this isn’t a joke. factory farming uses more fossil fuels and produces more toxic emissions than the entire world transportation sector. note that almost every article i cite states that money and tradition are the only reasons people don’t agree with this. that’s kind of like money and tradition being the reasons people didn’t want to stop having slaves. there is no logical basis. just so you don’t think i’m ‘biased’ because i’m vegan, also note that several of the articles claim people can still eat meat, just a lot less (that’s how we got this problem in the first place, but the point is that meat eaters are addressing the problem, not peta). they suggest pasture-raised alternatives for increased sustainability. while this would in theory cause fewer emissions due to the more natural diet (also a myth), it requires even more extreme amounts of water and land and is therefore also unsustainable. tl;dr: your hummer is more environmentally friendly than a steak.
one of the main reasons i support carly fiorina for president in 2016 is because of a statement she made in her speech at the reagan library last night: every american has God-given gifts that must be allowed opportunities to reach their full potential. in answer to a question from a woman in the audience about how americans can be confident that republicans support personal choice as much as the democrats claim to, carly points out that democrats were the ones who pushed for the denial of the family’s choice in how to educate their children, instead advocating a one-size-fits-all, dumbed-down approach called ‘common core.’ she reminds the audience of karen lewis, the head of the teacher’s union in chicago, saying the teachers of the schools ‘can not be held accountable for the performance of the students in [their] classrooms because too many of them are poor and come from broken homes.’ (note: i just spent upwards of twenty minutes searching for a source of this quote but all i found were articles espousing the typical liberal narrative that because lewis is a black woman she can do no wrong. even google has a side.) carly points out the implications this teacher’s union head’s words carry: that the poor and those with less-than-stellar home lives must not have any ability to move forward in the world, that they are somehow lesser humans and that society and educators are in no way obligated to respect their goals and motivate them to work for success.
i am an adopted child of an interracial couple whose parents were racist against each other. they were young and unmarried at the time of my birth and already had my brother to take care of; without support from their families, they were forced to give us up in hopes that another family could better provide for our needs. if the words of karen lewis are to be taken at face value, i and my brother, coming from a poor, unstable southern family, shouldn’t have been given the opportunities that adoption into a more financially stable home with married parents would provide, specifically relating to education. we, according to her, are lesser humans with no potential to succeed. i’d love to see her face as she reads of my accomplishments in school: skipping a full grade due to intelligence and moving forward another grade in math. taking an a.p. english class in high school. graduating as valedictorian. auditioning for and getting into a prestigious high school choir and receiving the second-highest ranking at regional competition three years running. running in the state cross country meet twice despite having never been in the sport before. receiving $6500 in scholarships to my chosen college the day i applied simply due to my g.p.a. and having it increased by $1000 upon further review of my transcript. can she really say my parentage cancels out my potential?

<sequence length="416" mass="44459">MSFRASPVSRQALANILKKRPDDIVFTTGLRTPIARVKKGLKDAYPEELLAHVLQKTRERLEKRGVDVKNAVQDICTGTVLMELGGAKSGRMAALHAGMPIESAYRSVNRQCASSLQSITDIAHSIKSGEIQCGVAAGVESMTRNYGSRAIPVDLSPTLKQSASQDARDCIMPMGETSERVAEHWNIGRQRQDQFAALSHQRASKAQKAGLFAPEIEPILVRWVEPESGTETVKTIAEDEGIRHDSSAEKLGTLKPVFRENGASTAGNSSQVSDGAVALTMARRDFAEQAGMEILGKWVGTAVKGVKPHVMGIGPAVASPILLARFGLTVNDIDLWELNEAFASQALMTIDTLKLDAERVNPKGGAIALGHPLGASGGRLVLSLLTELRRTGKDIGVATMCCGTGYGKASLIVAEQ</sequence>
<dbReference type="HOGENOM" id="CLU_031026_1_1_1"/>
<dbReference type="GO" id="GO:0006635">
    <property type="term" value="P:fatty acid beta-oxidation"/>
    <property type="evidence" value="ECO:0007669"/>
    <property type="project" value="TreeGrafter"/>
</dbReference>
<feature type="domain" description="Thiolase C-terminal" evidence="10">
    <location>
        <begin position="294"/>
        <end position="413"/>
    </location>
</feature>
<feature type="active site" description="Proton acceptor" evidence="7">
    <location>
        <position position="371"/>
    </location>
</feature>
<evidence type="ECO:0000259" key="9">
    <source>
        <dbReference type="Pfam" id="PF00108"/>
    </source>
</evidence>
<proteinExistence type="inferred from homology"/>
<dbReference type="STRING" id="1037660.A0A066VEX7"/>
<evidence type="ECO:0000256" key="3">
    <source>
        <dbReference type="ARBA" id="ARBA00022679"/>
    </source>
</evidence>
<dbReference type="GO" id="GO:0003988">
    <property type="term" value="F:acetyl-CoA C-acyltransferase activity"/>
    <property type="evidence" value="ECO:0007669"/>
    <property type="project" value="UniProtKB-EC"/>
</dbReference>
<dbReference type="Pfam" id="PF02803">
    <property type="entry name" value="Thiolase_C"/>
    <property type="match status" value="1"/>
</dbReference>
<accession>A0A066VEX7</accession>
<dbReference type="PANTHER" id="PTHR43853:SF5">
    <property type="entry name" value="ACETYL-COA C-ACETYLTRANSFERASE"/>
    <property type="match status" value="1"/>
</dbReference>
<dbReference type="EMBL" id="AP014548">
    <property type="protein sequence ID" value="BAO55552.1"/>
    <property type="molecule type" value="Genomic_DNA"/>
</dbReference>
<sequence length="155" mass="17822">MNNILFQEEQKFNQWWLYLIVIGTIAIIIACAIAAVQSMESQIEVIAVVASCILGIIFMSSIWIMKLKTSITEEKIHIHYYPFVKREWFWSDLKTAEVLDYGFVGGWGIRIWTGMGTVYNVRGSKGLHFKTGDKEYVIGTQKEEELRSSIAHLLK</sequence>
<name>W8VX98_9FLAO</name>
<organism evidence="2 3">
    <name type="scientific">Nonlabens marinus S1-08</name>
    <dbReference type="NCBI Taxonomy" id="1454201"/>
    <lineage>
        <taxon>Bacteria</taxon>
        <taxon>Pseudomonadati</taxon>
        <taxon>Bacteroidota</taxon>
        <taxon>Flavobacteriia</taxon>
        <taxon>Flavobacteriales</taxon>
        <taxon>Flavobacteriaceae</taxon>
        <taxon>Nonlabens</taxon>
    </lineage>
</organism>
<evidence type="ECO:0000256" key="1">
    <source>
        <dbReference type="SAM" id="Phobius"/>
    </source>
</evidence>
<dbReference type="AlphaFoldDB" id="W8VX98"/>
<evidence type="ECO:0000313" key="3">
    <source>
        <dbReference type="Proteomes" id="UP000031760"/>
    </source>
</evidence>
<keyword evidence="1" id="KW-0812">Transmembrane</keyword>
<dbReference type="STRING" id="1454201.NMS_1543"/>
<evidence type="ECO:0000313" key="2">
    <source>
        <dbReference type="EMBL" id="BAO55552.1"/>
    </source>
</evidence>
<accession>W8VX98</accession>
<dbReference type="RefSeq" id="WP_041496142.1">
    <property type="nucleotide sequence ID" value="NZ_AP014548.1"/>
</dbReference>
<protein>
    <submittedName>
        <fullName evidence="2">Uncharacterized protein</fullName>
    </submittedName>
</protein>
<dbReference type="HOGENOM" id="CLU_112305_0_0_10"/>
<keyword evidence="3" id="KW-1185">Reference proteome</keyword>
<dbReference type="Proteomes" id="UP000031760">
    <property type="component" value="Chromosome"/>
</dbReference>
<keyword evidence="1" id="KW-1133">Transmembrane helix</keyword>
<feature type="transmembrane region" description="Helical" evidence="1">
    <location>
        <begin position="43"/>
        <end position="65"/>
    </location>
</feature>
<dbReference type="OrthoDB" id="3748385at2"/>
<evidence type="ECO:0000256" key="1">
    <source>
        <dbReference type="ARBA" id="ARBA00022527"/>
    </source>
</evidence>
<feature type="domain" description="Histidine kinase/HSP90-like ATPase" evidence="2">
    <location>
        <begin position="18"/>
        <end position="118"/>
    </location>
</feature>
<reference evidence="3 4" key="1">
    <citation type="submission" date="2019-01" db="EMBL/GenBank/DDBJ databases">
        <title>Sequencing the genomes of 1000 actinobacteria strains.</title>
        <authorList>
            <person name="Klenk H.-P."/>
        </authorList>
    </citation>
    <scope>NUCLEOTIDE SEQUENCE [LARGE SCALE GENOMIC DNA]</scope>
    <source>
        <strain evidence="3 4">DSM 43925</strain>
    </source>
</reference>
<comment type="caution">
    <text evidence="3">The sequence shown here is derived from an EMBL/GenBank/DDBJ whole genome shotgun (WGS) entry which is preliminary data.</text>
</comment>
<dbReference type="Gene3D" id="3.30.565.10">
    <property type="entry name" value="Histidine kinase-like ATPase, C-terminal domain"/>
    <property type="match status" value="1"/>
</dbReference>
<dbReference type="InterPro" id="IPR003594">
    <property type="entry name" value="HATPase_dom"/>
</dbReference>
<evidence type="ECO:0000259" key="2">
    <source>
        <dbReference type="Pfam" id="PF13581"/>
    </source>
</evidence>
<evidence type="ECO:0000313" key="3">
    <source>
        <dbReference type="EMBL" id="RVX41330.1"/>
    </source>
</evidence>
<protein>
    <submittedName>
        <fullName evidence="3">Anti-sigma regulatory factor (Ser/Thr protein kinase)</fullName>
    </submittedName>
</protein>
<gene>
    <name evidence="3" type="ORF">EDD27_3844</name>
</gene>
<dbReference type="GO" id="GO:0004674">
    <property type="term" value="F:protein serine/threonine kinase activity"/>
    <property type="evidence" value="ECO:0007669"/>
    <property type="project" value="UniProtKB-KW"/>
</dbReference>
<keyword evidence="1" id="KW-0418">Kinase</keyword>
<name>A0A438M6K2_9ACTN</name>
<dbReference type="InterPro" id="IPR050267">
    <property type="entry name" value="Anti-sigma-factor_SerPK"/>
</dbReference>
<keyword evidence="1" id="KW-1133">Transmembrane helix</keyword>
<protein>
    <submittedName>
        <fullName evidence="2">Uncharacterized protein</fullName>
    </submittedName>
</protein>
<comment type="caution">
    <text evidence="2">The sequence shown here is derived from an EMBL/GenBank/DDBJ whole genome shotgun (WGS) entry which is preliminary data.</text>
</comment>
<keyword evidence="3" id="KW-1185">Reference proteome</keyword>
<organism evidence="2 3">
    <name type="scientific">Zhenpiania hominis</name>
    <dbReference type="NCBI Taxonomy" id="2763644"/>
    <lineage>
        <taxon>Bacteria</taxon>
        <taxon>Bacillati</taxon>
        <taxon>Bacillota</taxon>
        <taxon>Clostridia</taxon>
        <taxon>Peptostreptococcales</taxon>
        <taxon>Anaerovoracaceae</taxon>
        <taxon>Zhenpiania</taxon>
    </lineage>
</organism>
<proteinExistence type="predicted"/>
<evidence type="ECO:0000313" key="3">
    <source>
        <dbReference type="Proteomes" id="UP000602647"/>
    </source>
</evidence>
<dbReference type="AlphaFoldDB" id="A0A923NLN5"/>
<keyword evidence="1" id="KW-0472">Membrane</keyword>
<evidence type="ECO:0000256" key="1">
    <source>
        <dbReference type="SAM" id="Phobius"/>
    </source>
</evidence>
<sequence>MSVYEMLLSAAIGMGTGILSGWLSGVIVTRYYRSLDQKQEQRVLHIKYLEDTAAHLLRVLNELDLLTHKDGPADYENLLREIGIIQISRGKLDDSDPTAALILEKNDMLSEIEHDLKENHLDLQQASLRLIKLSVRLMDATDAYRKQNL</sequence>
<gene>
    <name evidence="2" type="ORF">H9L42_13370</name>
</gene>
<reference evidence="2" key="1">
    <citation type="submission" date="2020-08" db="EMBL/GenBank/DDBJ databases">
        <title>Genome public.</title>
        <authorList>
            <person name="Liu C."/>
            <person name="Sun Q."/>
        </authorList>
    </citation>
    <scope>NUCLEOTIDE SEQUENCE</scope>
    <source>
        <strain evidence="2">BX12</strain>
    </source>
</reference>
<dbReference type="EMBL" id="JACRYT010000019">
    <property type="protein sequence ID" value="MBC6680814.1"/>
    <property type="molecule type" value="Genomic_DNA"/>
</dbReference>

carly speaks for all americans in her belief that each of us has something valuable, viable, and irreplaceable to offer to the world. we must support a candidate who will recognize human dignity, promote the advancement of individual potential, and reject the idea that anyone’s birth forecasts her future.
3. she understands that special interest groups promoted by liberals are not, in fact, a celebration of individuality, as those encouraging them would have us believe, but an exercise in division.
4. despite formerly being the c.e.o. of a major corporation that could benefit from the current tax code due to decrease in competition, she wants to reform and simplify the code to benefit everyone, in particular small businesses.
5. she despises dependence on the government and promotes the perhaps lost values of hard work, independence, and self-sufficiency, which bring the sense of pride that founded america. (note: as an idealistic communist/collectivist i don’t even agree with half of these points, including this deeply capitalistic one, and i still find them positive.)
5. she’s like the only female g.o.p. potential ever like how cool is that
6. she drives home the point that conservativism is not, in fact, the old white man’s ideal, but a lifestyle for everyone regardless of all the little labels we’ve become so accustomed to blinding ourselves with.
7. she’s not one of those out-the-womb career politicians; she is an activist, a businesswoman, and then a politician.
8. she wants education to be accessible and relevant.
9. she is a fricking breastcancer survivor i mean come on
this list will continue to grow throughout the season but for now, enjoy this sampling.